The latest in my series of mini TV and film reviews, with trailers and 'where to watch'. If you have trouble finding where any show/film is available in your country, this is a good site: Justwatch. Just put the name of the show into the search, and choose your country further down, from the drop-down menu. It shows where you can stream, buy or rent. Or you can put 'where can I watch ***' into whichever search engine you use, or go to the programme's own site, if it has one.
If you would like to see more posts, please click here: Lately I've Been Watching. If you get as far as the bottom, 'Older Posts' will take you to more.
Film: Nightmare Alley
5* plus ⭐⭐⭐⭐⭐⭐
(Not available to be streamed yet, only at the pictures)
Fabulous Guillermo del Toro remake of the 1947 film, in which Bradley Cooper plays the ambitious 'carnie' originally played by Tyrone Power, who takes his claims of psychic powers a few steps too far. Starts at the end of the Depression, in 1939. Also stars Cate Blanchett, Willem Dafoe, Toni Colette, Ron Perlman and a whole bunch of other people you'll recognise. Gripping, sinister, atmospheric; really excellent.
Series: Invasion - Season 1
(UK & US: Apple)
Apocalyptic alien invasion seen through the eyes of a family in New York, a young woman working in a Japanese space station, a schoolboy in London and an American soldier in Afghanistan. The aliens are big weird sucky black things and make all sorts of bad shit happen, like power outages and massive holes in the ground and people dying everywhere. They're seemingly indestructable, apart from their vulnerability towards one particular weapon.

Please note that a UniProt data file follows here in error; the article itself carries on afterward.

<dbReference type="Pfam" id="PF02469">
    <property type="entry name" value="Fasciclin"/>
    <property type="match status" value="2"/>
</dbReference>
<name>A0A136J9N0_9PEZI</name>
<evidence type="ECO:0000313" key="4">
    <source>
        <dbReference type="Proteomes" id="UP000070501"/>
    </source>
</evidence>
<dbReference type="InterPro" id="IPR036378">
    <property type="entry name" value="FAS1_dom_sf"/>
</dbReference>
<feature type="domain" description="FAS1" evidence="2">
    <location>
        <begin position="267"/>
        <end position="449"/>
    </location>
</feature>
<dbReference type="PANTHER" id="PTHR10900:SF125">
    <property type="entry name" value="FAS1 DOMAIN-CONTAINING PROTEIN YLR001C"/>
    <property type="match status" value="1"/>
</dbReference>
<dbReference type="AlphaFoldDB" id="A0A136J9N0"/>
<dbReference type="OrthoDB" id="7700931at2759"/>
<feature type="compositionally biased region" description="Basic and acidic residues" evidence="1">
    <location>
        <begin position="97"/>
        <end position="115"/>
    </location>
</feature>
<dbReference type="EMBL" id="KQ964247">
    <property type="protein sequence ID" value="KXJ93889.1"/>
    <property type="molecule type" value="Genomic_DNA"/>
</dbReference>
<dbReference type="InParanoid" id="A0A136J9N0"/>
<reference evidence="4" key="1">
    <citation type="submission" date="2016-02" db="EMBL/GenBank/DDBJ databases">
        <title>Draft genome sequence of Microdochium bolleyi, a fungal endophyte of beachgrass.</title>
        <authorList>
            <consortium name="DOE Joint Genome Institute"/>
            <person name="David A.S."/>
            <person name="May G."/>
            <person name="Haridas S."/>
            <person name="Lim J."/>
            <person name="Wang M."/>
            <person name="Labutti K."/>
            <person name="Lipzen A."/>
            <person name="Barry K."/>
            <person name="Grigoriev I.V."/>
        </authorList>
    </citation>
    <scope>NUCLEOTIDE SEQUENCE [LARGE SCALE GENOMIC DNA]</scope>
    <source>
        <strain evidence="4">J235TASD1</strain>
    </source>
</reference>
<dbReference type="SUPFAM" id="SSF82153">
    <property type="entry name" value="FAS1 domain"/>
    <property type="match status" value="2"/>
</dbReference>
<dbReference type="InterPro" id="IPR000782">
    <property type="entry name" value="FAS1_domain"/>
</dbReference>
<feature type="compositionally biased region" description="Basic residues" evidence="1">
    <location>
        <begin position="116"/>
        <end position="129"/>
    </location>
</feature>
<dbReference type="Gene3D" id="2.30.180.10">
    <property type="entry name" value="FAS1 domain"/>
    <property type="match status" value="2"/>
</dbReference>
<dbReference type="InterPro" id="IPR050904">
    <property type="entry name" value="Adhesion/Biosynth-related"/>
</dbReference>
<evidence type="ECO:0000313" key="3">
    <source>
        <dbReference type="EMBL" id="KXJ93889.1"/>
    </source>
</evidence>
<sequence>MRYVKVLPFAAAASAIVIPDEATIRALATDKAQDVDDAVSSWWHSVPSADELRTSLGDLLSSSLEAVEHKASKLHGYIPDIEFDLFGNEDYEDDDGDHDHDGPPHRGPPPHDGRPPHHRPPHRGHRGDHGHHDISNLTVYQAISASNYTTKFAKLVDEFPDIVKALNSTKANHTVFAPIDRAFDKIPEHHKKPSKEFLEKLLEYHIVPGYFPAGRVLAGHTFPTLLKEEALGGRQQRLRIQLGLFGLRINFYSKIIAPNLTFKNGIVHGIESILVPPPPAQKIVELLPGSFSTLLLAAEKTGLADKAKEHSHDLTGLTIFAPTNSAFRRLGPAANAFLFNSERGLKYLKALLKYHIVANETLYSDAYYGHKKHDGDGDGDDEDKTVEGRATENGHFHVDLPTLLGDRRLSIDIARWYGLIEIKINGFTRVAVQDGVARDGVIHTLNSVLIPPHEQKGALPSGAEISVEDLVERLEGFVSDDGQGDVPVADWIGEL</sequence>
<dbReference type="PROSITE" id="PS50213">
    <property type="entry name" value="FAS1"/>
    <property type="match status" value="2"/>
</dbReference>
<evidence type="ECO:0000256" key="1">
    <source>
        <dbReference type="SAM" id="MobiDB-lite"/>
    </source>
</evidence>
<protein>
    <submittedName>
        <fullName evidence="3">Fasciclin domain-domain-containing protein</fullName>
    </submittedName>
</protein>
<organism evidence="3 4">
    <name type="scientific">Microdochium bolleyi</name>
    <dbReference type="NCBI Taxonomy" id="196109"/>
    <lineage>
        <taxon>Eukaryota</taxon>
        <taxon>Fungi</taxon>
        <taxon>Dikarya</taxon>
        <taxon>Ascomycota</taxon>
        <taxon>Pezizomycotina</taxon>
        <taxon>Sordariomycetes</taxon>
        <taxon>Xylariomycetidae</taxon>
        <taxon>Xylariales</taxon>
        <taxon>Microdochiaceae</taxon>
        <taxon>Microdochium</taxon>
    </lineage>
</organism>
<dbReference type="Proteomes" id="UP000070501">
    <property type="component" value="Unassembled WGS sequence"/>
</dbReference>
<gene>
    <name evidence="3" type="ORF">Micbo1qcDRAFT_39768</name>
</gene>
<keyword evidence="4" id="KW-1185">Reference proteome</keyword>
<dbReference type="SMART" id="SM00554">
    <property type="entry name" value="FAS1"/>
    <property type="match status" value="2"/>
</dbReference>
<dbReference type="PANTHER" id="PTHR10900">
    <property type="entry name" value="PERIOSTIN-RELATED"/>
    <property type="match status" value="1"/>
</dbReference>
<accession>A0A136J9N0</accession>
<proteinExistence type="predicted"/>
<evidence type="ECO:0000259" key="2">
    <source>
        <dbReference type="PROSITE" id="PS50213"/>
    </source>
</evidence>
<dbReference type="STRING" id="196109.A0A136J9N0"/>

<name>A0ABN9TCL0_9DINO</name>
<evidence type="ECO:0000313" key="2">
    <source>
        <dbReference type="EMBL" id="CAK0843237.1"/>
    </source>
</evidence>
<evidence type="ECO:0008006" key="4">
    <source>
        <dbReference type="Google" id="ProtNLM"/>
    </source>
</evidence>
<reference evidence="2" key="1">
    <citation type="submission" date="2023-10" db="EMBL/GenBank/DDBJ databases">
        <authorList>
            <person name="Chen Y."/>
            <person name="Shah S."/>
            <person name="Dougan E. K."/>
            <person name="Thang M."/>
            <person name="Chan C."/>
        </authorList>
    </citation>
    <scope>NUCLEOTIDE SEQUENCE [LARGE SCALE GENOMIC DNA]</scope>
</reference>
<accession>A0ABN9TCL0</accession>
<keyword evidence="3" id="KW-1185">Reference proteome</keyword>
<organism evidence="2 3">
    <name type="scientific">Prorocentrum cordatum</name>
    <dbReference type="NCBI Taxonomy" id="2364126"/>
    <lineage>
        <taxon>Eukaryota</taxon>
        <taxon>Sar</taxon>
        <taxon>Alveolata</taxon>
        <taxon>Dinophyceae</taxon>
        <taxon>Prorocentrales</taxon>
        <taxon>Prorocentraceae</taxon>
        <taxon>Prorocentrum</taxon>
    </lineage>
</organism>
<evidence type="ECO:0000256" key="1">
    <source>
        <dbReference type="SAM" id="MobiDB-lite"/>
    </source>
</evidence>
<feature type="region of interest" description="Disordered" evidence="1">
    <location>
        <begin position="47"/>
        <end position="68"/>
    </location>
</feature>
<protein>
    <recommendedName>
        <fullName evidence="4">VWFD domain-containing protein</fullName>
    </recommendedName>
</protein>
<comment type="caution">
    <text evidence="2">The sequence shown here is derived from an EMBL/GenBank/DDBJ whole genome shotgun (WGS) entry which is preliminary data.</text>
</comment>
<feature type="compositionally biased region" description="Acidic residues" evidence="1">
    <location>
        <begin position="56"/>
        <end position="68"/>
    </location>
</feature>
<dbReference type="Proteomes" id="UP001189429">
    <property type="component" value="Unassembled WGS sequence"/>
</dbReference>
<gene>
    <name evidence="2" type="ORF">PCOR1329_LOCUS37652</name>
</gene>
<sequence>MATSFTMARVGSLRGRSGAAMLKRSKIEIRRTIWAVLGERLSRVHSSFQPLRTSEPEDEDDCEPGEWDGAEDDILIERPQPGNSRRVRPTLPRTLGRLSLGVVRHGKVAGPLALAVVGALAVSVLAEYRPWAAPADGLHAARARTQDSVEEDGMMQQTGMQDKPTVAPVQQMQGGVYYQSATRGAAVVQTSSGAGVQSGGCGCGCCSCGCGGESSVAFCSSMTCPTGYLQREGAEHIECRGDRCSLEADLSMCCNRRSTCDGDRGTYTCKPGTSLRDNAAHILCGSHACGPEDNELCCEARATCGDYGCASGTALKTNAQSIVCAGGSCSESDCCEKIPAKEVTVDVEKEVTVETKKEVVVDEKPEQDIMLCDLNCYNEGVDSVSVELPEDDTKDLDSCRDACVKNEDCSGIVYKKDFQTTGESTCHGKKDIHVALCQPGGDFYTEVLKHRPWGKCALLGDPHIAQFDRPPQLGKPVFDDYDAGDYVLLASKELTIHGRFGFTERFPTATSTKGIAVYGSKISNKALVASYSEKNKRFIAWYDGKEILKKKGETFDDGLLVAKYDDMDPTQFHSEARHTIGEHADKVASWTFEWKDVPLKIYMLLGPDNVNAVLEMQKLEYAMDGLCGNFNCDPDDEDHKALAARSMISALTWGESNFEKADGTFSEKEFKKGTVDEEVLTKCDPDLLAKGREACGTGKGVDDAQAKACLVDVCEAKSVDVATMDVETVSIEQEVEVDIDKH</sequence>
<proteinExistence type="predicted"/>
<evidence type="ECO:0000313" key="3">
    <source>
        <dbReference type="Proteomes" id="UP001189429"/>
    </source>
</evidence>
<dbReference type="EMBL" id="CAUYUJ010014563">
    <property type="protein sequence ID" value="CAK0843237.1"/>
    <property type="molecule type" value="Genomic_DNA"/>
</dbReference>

I liked that the revealing of the aliens was slow and subtle, and the way that the story kept going back and forth between the four scenarios. It's jolly good. Gripped, I was.
Film: The Last Duel
(HBO Max, HBO, Disney+)
Ridley Scott epic medieval drama set in France, about Jean de Carrouges (Matt Damon) who challenges his former best friend Jacques Le Gris (Adam Driver) to a duel. Based on a true story. Jodie Comer plays Jean's wife Marguerite, and Ben Affleck Count Pierre de Alençon.
The story that leads up to the duel is told from three points of view: that of Carrouges, Le Gris and Marguerite. Thus, we see the same events taking place, but at no time did this become tedious - it worked beautifully. Wonderfully atmospheric, a two and a half hour long film that's just the thing for curling up under the duvet and getting totally absorbed. I loved it, but have knocked off half a star for annoying historical inaccuracies.
Documentary: The Tinder Swindler
If you made this up, people would say it was far-fetched. Israeli conman Simon Leviev (not his real name) meets women on Tinder and convinces them that he is a diamond billionaire. To varying degrees, the women are so betwitched by the lifestyle he offers (private jets, luxury hotels, etc) that they don't bother with those little warning signs, and don't realise that they're each funding each other - like all good romance scammers, he waits until he has them reeled in before coming out with the old 'my money's tied up in investments, can you lend me 50 grand' line. And they fall for it. Every time. With a couple of them (one of was just in a friendship with him, rather than a romantic relationship) you could see why they believed him, but one woman, a Norwegian called Cecilie, appeared anxious to do anything she could to maintain her fantasy about having a billionaire boyfriend, even though she hardly saw him.